Tracking space for 40 years

5 August 2005

It has rescued a US$400-million satellite, received data from scientific packages left on the moon by Apollo astronauts, and tracked a BIOS capsule with a monkey on board.

The 12-metre parabolic antenna of the Council for Scientific and Industrial Research (CSIR) has been providing world-class satellite support services for more than 40 years, dating back to 1964.

The gigantic antenna continues to dwarf other antennae at the CSIR’s Satellite Application Centre (SAC) at Hartebeesthoek, along the Magaliesberg mountain range approximately 70 kilometres west of Pretoria.

“The antenna is still going strong after 40 years, and with proper care and maintenance, it will last another 40 years – a fitting tribute to the designers and manufacturers of this exceptional antenna,” says Dr Willem Botha, a former SAC manager and current member of the SAC’s advisory board.

The HartRAO facility was originally constructed by Nasa in 1961 as a Deep Space Station 51.

The high-performance antenna was constructed specifically to receive wide band data reliably from complex scientific orbiting observatories in a variety of earth orbits. Philco Ford in Los Angeles designed and manufactured the antenna on behalf of the National Aeronautics and Space Administration’s (Nasa’s) Goddard Space Flight Centre.

The antenna was commissioned by Nasa as one of three such antennae, with the other two being placed at Santiago in Chile and in the Orroral Valley in Australia. Tracking and acquiring data from the first Orbiting Geophysical Observatories (OGO) series commenced in 1964.

When the first OGO satellite was launched, it was aimed to reach as far as 150 000 km into space. This provided a serious challenge to the as yet unproven antenna due to the highly eccentric orbit.

The 12m dish has received more than four million minutes of data from dozens of Nasa scientific satellites, and supported hundreds of Nasa launches. It played a crucial role in Nasa missions from 1964 to 1975, including supporting the Project Viking launches to Mars in October 1975.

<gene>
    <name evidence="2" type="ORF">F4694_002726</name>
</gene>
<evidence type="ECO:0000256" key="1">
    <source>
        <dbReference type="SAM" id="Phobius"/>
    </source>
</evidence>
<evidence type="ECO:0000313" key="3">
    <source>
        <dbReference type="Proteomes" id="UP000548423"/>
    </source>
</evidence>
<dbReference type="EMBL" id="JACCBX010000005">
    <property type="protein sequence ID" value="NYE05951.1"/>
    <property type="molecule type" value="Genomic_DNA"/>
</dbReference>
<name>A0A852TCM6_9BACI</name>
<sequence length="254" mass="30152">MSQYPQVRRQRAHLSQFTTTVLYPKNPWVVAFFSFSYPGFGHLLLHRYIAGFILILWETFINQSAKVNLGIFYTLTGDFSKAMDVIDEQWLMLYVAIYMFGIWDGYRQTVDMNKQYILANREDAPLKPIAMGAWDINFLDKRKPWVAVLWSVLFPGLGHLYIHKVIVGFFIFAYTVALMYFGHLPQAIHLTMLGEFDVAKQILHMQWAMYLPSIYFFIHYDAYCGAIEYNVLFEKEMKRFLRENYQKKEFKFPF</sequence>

After Nasa ceased operations in South Africa, the facility was taken over by South Africa’s Council for Scientific and Industrial Research (CSIR). The feed was modified to receive data from a variety of earth observation satellites, including Meteosat, Noaa, and Landsat.

In the early 1980s, the system was modified to support the space activities of the French National Space Agency (CNES), as it still does today. In recent years, transmitting capabilities were added, which required extensive modification of the feed system.

The giant antenna is still very impressive – the powerful hydraulic drive system can move it an angular rate of 15° per second in both axes simultaneously, or creep along at sidereal rate, ie some 4 000th of a degree per second for hours on end. Despite the weight of the parabolic reflector and a heavy feed, the antenna can accelerate at some 15 degree per second squared.

Dual hydraulic drives on both axes virtually eliminate any mechanical play in the drive train. As a result, the antenna can be pointed at any location in the sky above the horizon, with a breathtaking accuracy of 1 000th of a degree – a tremendous ability for such a heavy dish.

These dynamic characteristics are essential to ensure that not a single satellite in any earth orbit can ever “escape” the reach of the 12m dish.

Source: Council for Scientific and Industrial Research

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